Should the Cardinals take a look at shortstop Marcus Semien?

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Dan Hamilton/USA Today Sports

Dan Buffa, Special to the Jewish Light

While the St. Louis Cardinals search for their next manager, one thing should be clear moving forward: The shortstop position must be addressed. In other words, the person playing shortstop for the next five-to-10 years isn’t currently on this team.

No, it’s not Paul DeJong. If the year was 2019, he might still be a candidate but that’s not the case these days. The Cardinals need more than a player hitting below .200 with an on-base percentage below .300 and a slugging percentage under .400. DeJong’s defense is fine, but his strikeout-prone bat is not. A league average OPS+ is 100; DeJong’s OPS+ of 86 simply doesn’t cut it. A 1.6 WAR isn’t bad for a bench player; not a starting shortstop.

But it’s not Edmundo Sosa’s job to lose either. While he can handle the glove work quite well at the position, the ability to produce offensively isn’t quite there. Sosa did hit .271 and collect 18 extra base hits while putting up a WAR over 3.0, but the .386 SLUG leaves a lot to be desired. This team can’t afford to put a decent-defending yet potentially weak-hitting shortstop out there in 2022 and expect to contend for a deep playoff spot. They just can’t. Sosa could be a great shortstop, but that wasn’t shown even in a semi-breakout 2021 season for him.

So, who is the guy? The free agent class at shortstop is booming this offseason, with the likes of Corey Seager and Carlos Correa leading the way. And while fans shouldn’t forget about Trevor Story and Marcus Semien, it’s not going to be easy or cheap for the front office to bring them to the Cardinals. But the genuine need is there, so let’s take a look at the candidates one body of work at a time. Semien is up first.

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MARCUS SEMIEN, 31 years old, coming off a one year/$18 million contract in 2021

Why is he a good fit? Semien’s 6.6 fWAR states the case quite well. He gives a team a potent right-handed bat and a very good glove in the field. His success isn’t a fluke either. While he was a slow starter, Semien has given his team a combined 14 WAR over the past two full seasons. Just like Nolan Arenado, he didn’t fare too well in the truncated 2020 season, but his 2019 and 2021 combined offensive output of 78 home runs and 82 doubles shows his ferocity at the plate. He averages 62 walks, 13 stolen bases, and four triples per season as well.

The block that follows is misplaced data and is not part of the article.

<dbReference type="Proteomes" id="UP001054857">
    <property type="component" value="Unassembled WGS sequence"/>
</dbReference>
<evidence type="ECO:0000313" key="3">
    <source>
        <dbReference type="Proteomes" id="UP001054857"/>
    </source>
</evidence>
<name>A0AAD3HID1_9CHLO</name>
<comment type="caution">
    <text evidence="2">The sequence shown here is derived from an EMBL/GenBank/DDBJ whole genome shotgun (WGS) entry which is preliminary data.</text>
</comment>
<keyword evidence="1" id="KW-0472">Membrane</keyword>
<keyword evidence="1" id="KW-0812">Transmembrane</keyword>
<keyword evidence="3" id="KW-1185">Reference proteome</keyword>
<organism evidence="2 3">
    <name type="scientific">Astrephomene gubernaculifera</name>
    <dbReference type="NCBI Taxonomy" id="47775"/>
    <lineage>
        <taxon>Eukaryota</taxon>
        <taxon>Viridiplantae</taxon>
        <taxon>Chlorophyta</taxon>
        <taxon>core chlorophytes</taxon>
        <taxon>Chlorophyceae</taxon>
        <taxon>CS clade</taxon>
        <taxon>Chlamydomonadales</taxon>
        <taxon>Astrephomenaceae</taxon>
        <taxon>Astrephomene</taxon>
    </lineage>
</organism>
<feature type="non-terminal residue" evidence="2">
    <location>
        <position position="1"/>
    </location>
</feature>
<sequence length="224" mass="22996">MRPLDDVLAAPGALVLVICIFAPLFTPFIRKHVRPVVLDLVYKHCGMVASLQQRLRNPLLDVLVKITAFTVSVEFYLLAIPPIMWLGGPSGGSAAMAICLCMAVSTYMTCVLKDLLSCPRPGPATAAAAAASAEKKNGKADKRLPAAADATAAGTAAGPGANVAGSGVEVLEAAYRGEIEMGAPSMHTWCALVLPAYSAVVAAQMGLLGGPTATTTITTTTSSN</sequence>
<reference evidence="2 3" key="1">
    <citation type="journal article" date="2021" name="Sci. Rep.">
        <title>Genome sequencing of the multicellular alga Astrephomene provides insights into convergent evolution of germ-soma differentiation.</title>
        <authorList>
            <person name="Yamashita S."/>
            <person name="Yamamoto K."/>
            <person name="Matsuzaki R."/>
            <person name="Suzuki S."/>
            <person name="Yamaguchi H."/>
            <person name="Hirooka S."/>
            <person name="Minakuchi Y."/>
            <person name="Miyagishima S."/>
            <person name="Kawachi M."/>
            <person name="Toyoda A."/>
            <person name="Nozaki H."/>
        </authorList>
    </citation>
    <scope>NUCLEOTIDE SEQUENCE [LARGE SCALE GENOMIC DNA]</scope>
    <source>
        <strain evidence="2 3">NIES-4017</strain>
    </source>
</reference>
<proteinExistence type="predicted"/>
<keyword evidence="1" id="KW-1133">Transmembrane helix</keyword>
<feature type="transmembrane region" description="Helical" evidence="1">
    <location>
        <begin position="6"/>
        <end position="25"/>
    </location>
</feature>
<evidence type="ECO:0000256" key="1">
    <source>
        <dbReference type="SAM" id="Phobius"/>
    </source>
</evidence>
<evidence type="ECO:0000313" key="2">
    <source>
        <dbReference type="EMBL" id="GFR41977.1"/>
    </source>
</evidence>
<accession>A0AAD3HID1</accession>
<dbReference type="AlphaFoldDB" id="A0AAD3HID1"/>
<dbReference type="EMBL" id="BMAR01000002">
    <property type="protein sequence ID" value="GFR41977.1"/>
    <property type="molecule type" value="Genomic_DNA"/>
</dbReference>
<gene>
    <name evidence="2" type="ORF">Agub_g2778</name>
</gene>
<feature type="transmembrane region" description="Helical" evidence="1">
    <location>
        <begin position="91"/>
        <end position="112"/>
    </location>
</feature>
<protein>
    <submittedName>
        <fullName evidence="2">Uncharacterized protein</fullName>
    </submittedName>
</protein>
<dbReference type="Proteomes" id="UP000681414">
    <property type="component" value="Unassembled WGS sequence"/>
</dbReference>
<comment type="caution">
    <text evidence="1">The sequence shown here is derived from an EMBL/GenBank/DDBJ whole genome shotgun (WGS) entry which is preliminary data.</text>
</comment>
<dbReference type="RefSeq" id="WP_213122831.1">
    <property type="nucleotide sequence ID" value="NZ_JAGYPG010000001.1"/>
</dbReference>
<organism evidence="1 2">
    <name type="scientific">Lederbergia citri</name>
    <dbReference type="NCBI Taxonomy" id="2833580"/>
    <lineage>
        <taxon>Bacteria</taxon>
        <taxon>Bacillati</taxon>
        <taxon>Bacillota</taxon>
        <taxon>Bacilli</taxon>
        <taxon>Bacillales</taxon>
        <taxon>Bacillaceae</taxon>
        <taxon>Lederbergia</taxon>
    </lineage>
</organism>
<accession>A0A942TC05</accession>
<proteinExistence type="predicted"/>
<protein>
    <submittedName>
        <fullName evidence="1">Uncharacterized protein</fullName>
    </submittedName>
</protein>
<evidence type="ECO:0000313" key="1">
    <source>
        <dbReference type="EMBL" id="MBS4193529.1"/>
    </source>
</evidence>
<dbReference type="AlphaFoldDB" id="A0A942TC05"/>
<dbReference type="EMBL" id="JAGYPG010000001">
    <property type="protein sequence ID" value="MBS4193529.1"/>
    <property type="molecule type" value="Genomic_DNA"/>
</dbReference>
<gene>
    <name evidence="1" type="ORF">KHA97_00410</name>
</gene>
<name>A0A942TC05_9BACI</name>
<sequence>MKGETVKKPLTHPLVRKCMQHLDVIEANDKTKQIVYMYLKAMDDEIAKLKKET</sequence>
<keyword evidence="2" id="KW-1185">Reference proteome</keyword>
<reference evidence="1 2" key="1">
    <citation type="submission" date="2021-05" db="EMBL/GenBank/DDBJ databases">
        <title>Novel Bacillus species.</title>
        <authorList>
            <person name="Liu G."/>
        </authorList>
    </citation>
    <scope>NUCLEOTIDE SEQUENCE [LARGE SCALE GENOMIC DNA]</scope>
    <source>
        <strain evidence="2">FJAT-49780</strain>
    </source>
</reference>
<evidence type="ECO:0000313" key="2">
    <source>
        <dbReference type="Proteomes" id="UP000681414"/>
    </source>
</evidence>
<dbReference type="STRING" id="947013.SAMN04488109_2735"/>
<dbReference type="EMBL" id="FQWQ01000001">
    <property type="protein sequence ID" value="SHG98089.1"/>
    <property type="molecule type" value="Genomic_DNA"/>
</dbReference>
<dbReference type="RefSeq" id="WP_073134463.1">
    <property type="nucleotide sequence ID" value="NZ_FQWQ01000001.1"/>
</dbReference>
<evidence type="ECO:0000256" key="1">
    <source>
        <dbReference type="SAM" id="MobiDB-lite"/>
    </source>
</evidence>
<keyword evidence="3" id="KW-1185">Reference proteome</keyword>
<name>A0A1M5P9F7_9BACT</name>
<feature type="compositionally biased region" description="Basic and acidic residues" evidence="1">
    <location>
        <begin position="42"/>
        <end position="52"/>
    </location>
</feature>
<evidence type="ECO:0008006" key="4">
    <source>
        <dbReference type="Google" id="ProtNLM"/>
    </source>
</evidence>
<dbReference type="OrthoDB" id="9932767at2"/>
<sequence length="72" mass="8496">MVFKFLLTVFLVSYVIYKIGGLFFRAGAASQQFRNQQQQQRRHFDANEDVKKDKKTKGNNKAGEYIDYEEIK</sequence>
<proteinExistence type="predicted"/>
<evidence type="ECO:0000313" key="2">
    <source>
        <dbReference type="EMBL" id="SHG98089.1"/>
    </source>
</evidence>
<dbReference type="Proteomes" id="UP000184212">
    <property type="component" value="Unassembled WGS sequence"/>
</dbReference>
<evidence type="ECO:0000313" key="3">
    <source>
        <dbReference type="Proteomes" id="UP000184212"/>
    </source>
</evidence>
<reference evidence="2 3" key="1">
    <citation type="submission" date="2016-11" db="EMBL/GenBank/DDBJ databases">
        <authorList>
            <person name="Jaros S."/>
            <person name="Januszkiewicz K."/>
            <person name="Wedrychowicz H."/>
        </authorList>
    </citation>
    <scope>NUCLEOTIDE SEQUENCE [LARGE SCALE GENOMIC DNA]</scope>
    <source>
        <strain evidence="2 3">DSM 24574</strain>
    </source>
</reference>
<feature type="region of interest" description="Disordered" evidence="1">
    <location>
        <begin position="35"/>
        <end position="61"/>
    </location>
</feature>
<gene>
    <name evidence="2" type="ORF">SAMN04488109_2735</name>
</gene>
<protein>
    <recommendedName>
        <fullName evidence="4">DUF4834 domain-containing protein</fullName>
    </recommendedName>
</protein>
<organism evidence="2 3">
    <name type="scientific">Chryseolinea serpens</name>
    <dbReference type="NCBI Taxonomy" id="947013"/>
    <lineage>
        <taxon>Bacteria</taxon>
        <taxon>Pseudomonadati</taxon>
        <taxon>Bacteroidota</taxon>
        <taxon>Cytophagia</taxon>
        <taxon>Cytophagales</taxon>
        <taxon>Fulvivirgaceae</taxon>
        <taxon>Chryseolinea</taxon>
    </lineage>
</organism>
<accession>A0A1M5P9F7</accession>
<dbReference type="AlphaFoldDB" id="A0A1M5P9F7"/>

Semien’s defense is well above average, and he can play second base as well as shortstop. He saved the Toronto Blue Jays 11 runs while primarily playing second base in 2021, with a solid Ultimate Zone Rating (tabulates fielding, throwing, and range) of 6.3. In just under 3,000 total innings with Oakland at shortstop in 2018-19, he saved the Athletics 18 total runs. You get the thump in the lineup and the versatile ability in the field.

Why is he not a good fit? The age will turn some off. The one area where a guy will get dinged if he breaks out later than usual is the time department. At 31 years of age, (Semien has a September birthday) he isn’t ancient by any means, but the Cardinals front office may be against it with certain recent signings (namely Dexter Fowler) for older players burning them in the end. And like Fowler, Semien only has a couple very credible seasons. Also, can his stats translate from the American League to Busch Stadium? St. Louis could also be looking for a left-handed component to the middle of their lineup.

What will he cost? According to Spotrac, Semien’s market value sits around $19 million per season. That’s the starting gun for the free agent class at SS, with Semien being the cheapest. His age should keep the term less than others like former Cub Javier Baez, who is set to turn 29 here soon. For Semien, you could see a four-year deal at around $80 million.

In summary, Semien makes for a solid fit to this team. Semien’s last three full season WAR were 3.9, 7.6, and 6.6. He plays two defensive positions very well and offers extra base hit potential to the Cardinals. While the age and side of the plate he hits on could be a turn-off to some, a productive player is a productive player. Trends are real and Semien is trending up. If there’s a best-kept secret shortstop option on the market, it’s this guy.

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